Reclaimed Wood in the Bathroom
Reclaimed wood has never been more popular, making its way from basement bars all the way up to elegant master bathrooms. Used on flooring, vanities, accent walls, mirror frames and even tub surrounds, this material adds warmth and rich texture. It’s also a wonderful contrast to the usual bathroom materials, such as glass, granite, marble and tile, which can leave a space feeling cold. “Reclaimed wood can be a once-in-a-lifetime gift,” says Nathan Daves, of Restoring Texas. But using it in a room full of potential splashes and steam takes some extra consideration. “At the end of the day, water is the evil kryptonite for wood,” Daves says.
Daves also warns that not all reclaimed wood is created equal. A broken-up pallet will not withstand moisture at all like old-growth pine lumber harvested from a pre-1940s barn, for example. Other good choices for moisture resistance are reclaimed teak and old-growth cypress. Whichever wood you use and wherever you decide to use it, check out this list of ideas and advice to see if reclaimed wood will suit your bathroom.
1. Talk to your contractor about the realities of protecting the wood. No matter whether you treat the wood or not, protecting it from direct contact with water is a good idea. “If water is allowed to sit on the wood, it will eventually find its way in,” says Daves, who recommends sealing reclaimed wood used in a bathroom with an oil-based polyurethane. “Anything that coats the wood will eventually be infiltrated and begin breaking down, but woods with high rot resistance will last longer,” he says. Using wood as an accent wall where it won’t be splashed by water is smart. Here, a high backsplash protects it from direct contact with water.
2. Realize that the material will swell and contract. In this Hollywood actor’s bungalow, salvaged wood mixed with crisp white and vintage accents give the room a modern eclectic look. The designer, Laura Schwartz-Muller, even had a simple matching tub shelf crafted to match. Schwartz-Muller understood the importance of treating the reclaimed wood as “a living, breathing thing,” as she describes it, one that will grow and contract. Thus, she used flexible silicone caulking and left a ⅛-inch gap between the sides of the tub and the walls, and beneath the tub top. She sealed the wood with three coats of fully cured polyurethane to protect it from moisture.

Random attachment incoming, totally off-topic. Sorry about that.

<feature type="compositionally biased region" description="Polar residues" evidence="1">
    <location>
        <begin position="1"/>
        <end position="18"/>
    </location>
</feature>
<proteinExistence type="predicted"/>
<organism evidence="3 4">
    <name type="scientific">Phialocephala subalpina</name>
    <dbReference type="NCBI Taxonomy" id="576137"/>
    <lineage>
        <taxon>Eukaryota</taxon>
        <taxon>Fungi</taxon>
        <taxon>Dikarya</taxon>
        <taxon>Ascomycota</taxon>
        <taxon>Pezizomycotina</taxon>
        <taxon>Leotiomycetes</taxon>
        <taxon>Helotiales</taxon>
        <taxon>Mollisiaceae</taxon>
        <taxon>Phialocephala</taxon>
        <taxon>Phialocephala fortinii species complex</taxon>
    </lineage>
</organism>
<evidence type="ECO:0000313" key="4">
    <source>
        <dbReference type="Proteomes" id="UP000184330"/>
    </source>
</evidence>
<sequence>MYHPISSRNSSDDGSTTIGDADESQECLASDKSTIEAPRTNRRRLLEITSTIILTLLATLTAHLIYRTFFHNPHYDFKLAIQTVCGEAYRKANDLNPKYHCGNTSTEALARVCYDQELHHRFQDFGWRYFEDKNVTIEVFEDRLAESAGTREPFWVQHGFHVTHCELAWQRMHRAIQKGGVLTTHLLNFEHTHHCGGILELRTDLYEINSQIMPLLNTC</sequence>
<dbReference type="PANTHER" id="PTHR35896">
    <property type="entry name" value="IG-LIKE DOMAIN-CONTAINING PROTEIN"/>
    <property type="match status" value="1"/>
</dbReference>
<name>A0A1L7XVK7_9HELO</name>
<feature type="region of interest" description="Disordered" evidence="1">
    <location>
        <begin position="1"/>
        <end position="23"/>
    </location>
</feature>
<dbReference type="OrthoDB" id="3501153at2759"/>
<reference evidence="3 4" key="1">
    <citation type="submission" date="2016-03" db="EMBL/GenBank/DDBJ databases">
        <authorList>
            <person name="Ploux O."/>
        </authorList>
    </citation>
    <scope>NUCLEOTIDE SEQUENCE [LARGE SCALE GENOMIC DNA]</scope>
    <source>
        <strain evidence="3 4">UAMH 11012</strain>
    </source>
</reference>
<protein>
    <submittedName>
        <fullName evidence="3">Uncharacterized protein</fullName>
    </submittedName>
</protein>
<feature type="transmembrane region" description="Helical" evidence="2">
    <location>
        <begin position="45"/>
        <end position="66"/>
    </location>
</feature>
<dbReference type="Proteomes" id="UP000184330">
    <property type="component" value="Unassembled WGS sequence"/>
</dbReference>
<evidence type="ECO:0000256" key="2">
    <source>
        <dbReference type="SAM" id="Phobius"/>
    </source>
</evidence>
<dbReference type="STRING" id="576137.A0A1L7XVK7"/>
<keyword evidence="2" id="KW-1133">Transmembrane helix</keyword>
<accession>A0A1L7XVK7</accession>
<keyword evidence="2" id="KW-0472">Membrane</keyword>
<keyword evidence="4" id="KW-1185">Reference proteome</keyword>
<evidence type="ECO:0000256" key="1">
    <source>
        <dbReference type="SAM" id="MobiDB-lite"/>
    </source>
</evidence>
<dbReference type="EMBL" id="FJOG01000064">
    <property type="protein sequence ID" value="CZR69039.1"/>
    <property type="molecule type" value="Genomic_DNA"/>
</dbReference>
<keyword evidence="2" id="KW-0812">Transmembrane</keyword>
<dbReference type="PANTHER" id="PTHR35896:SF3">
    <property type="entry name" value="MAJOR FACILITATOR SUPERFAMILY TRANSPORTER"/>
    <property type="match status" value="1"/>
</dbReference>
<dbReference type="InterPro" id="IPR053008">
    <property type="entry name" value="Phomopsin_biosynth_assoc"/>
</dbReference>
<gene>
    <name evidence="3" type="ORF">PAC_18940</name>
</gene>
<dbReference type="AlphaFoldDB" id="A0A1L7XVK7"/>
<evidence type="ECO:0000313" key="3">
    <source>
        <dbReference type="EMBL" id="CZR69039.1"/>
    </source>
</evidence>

3. Use reclaimed wood for contrast. It’s a wonderful way to add warmth to a modern bathroom. The rough-hewn quality of these reclaimed white oak timbers makes them standouts in this otherwise clean-lined space. There is extra maintenance involved, so you have to decide if the look is worth it to you. When these owners opted not to add a glass top to the counter, they were aware that they would need to do a little light sanding and add a new satin-finish polyurethane coat on their countertop every few years.
4. Add a different countertop atop a reclaimed wood base. If you’re turned off by the extra maintenance required by a wood counter, this is a good alternative. In this elegant bath, an open vanity base constructed from old barn wood adds a striking material to the textural palette. The designers at Beinfield Architecture treated it with a clear wood sealer. Using a fan when you’re steaming up the bathroom is another way to help keep moisture away from your reclaimed wood.
5. Add more than one reclaimed wood accent. Here the vanity counter and mirror create three long horizontal lines of dark rustic reclaimed wood. In fact, reclaimed wood is an element these homeowners used throughout their farmhouse, and it ties the rooms to one another.
To see a few more tips, check out this Houzz article, or give us a call and we can help you!